Despite the impotence of International Criminal Law, I do believe that its declarative values still rise in this age of globalization. The internet, global communication, and international culture lessen the national effects. Incompliance with the norms of international law incurs criticism from both within and without the state, and may have significant effects on its economic and national and international political fields. Thus, impotence within a limited legal framework does not equate to impotence in the field of culture.
Under these circumstances, I do believe that the practical difficulties of locating criminals and proving their actions in the cyber-dimension should not discourage regulation in this matter. Especially now, as this field gains momentum, it is important that criminal law pay attention to cyber warfare. Additionally, we should examine whether the existing toolset (norms and laws) of International Criminal Law are sufficiently satisfactory and clear in light of the unique characteristics of cyber warfare, which includes innovative technology. In my humble opinion, and as I have tried to show so far, in this context it is highly important to include crimes involving the mental element of recklessness and negligence. Though such a step may be strictly declarative, its influence over the future war field and the actions of the warring sides cannot be understated.
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 Tom C.W. Lin, Financial Weapons of War, 100 Minn. L. Rev. 1377, 1420 (2016).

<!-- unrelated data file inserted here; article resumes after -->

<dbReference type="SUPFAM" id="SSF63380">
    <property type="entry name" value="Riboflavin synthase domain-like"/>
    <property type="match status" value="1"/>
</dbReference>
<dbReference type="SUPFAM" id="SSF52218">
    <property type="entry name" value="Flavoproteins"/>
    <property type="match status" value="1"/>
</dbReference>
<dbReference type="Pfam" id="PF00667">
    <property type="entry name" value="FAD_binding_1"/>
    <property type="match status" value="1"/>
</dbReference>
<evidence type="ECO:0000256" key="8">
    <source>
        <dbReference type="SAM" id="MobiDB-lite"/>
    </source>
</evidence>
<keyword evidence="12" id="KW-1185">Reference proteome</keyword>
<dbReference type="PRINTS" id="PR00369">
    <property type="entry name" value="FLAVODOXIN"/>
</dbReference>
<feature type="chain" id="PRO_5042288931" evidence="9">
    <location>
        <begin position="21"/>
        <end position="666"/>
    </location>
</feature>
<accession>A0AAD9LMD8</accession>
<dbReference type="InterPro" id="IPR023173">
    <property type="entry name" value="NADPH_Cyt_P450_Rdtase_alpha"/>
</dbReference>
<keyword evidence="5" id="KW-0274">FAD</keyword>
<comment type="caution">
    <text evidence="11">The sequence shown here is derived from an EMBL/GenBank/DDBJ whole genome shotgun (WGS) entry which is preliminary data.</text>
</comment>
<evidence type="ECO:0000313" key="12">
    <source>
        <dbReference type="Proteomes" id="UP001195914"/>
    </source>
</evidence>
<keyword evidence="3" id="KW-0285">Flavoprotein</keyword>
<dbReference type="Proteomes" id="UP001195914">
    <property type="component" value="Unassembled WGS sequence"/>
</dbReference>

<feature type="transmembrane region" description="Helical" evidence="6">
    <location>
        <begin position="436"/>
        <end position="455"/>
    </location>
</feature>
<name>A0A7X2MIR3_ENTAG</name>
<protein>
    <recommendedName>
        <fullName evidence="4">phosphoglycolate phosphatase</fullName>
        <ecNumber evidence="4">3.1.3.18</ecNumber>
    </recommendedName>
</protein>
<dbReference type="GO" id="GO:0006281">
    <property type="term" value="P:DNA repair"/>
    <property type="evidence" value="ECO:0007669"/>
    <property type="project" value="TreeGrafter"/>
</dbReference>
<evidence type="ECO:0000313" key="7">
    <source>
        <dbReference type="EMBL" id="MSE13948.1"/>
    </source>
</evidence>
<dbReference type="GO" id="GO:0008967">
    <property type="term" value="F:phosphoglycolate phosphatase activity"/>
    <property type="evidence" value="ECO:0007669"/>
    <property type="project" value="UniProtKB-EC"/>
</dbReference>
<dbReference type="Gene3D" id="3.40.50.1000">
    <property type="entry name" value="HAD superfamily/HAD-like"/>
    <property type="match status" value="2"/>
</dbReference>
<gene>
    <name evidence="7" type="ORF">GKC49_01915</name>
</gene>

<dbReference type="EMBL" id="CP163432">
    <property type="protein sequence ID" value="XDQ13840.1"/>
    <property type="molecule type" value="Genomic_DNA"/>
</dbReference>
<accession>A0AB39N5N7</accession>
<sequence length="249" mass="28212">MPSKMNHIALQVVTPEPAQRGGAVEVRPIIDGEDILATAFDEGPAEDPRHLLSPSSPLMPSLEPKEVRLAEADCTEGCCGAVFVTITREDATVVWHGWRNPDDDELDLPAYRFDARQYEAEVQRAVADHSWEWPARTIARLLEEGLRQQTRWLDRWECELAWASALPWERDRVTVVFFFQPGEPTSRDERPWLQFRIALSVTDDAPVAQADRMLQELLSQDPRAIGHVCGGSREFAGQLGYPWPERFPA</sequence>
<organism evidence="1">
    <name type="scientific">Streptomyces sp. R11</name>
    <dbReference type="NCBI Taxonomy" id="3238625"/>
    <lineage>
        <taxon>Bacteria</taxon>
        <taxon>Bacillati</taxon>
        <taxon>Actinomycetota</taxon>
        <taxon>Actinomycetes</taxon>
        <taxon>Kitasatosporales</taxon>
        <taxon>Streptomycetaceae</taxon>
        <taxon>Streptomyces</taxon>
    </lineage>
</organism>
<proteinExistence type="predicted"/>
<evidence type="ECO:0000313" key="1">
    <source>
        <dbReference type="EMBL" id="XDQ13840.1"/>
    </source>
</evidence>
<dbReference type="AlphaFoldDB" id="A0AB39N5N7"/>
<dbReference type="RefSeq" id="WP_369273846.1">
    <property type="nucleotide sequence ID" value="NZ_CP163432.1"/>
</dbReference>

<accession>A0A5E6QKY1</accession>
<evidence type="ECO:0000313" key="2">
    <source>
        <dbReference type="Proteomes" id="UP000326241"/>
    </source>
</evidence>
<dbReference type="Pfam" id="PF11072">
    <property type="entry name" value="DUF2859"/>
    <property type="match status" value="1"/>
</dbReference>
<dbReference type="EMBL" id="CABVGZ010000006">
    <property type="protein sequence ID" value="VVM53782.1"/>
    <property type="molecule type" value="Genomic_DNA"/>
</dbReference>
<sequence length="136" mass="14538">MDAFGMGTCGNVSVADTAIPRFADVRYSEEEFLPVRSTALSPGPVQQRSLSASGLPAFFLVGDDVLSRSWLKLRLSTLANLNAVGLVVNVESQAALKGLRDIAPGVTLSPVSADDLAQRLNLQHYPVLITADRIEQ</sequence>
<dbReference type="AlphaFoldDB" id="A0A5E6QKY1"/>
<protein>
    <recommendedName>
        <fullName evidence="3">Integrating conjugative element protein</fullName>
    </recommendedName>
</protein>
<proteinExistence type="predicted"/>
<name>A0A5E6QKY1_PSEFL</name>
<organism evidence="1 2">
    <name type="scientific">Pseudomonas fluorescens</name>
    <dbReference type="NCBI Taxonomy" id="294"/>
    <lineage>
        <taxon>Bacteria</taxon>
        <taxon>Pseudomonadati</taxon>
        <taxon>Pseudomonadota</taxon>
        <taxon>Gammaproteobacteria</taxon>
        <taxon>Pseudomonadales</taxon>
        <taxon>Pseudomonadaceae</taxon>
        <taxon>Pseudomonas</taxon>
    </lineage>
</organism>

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 Eve La Haye, War Crimes in Internal Armed Conflicts 139 (2008).
 Lijun Yang, Some Critical Remarks on the Rome Statute of the International Criminal Court, 2 Chinese J. Int'l L. 599, 599 (2003).
 Joshua H. Joseph, Gender and International Law: How the International Criminal Court Can Bring Justice to Victims of Sexual Violence, 18 Tex. J. Women & L. 61, 69-70 (2008-2009).
 Rome Statute of the International Criminal Court, art. 5, July 17, 1998, 2187 U.N.T.S. 98 (entered into force 1 July 2002). [hereinafter Rome Statute of the International Criminal Court] Available at: https://www.icc-cpi.int/NR/rdonlyres/ADD16852-AEE9-4757-ABE7-9CDC7CF02886/283503/RomeStatutEng1.pdf [Accessed: 16 February 2019].
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 Sarah Finnin, Mental Elements Under Article 30 of the Rome Statute of the International Criminal Court: A Comparative Analysis, 61 INT'L & COMP. L.Q. 325, 325-326 (2012); Mohamed Elewa Badar, The Mental Element in the Rome Statute of the International Criminal Court: A Commentary From A Comparative Criminal Law Perspective, 19 Crim. L. Forum. 473, 473-474 (2008).
 Mohamed Elewa Badar, The Mental Element in the Rome Statute of the International Criminal Court: A Commentary From A Comparative Criminal Law Perspective, 19 Crim. L. Forum. 473, 474-475 (2008); Mohamed Elewa Badar, Doluseventualis and the Rome Statute Without It? 12 New Crim L.R. 433, 438 (2009).
 Report of the Preparatory Committee on the Establishment of an International Criminal Court' UN Diplomatic Conference of Plenipotentiaries on the Establishment of an International Criminal Court (Rome 15 June-17 July 1998) Draft Statute for the International Criminal Court and Draft Final Act, 55-56 (14 April 1998) UN Doc A/CONF.183/2/Add.1, Available online: https://documents-dds-ny.un.org/doc/UNDOC/GEN/N98/101/05/PDF/N9810105.pdf?OpenElement [Accessed: 16 February 2019]; 2 The Legislative History of the International Criminal Court 285 (Cherif M.Bassiouni & William A. Schabas eds., 2016).